Certainly it would be nice if they did everything they could be doing to promote the business, but since they aren't, it is great that you are stepping up.
If you like the salon, then it's worth doing a little extra to make it more successful. Perhaps you can negotiate some kind of benefit to compensate you for the work you are doing. It couldn't hurt to ask.
But if they say no, you are still getting some of the benefit, and more importantly you are learning a useful skill (that can be employed wherever you end up) and giving them added incentive to keep you around and keep you happy.
Possibly one other way to look at it is that you might be interested in buying the salon from them at some point. If you do that, the more involved you are in operations ahead of time, the better.
Hello! Seriously,what is stopping you from attempting to open your own shop? It sounds like you definitely have the business HEAD and while money can be an issue for some when becoming Owner/operators, where there is a will there is most certainly a way! I am personally a new business owner with my husband but have been doing what I do for a few years now....just finally took the leap of faith to make our dream a reality.He works outside the home to make the steady money and I do the leg work during the day and he actually does more work on this business in his free time and when he gets home from the other job...it isn't easy but it's what we love and soon enough-his 2-11pm and 7a-4p and whatever other hours he has will be a blessing to someone else because we will have our own! Just looking to encourage you-Best wishes!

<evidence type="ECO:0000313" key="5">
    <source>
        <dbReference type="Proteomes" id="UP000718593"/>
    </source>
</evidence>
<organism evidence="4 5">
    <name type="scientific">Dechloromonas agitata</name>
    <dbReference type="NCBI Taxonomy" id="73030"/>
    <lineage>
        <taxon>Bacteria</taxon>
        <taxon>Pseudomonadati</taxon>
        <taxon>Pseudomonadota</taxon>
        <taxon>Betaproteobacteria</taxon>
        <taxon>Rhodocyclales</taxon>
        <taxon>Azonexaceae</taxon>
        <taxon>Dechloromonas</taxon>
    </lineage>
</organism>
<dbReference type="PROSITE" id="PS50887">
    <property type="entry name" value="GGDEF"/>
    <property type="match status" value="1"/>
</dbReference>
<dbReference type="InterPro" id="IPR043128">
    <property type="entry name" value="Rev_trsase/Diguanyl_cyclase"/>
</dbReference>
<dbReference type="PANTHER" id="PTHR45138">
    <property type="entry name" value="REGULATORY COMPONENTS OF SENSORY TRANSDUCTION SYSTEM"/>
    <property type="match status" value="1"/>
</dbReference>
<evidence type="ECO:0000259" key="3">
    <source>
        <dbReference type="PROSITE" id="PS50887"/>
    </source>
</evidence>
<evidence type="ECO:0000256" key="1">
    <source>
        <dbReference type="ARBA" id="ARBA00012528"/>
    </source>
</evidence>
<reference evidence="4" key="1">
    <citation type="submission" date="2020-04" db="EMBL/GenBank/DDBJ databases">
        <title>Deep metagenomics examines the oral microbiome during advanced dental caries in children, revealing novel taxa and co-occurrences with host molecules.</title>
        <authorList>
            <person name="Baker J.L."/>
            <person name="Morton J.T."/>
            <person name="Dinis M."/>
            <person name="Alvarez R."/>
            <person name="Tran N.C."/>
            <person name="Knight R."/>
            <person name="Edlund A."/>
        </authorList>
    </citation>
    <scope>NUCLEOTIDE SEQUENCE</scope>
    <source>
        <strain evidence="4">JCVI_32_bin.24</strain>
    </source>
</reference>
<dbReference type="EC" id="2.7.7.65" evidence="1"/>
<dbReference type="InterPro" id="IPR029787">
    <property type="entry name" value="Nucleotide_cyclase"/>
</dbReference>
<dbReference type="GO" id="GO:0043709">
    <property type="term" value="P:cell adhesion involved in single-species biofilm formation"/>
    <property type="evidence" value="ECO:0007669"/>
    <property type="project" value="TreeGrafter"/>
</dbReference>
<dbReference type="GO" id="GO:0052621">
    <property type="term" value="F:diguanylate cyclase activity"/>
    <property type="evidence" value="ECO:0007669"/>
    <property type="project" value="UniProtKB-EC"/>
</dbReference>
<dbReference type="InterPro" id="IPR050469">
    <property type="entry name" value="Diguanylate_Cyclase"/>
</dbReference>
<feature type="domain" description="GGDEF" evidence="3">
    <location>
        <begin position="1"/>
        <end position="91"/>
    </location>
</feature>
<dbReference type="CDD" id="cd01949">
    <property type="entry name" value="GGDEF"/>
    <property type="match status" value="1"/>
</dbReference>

you are very kind to care for your boss/store owner, unfortunately some people don't understand their goodness even though u care so much for them. maybe you should open up your own business, so you can use all of your expertise. if you are interested doing a marketing business, feel free to contact me i can get you more information about it. take care and keep in touch!!
Have you thought about promoting your services on online directories? Like, telling clients who already come to the business to write a nice review if they've had a good experience with you? Sites like Yelp and other local directories have become a popular method of people finding your business and they aren't really "marketing" in the traditional sense.
Hope that helps.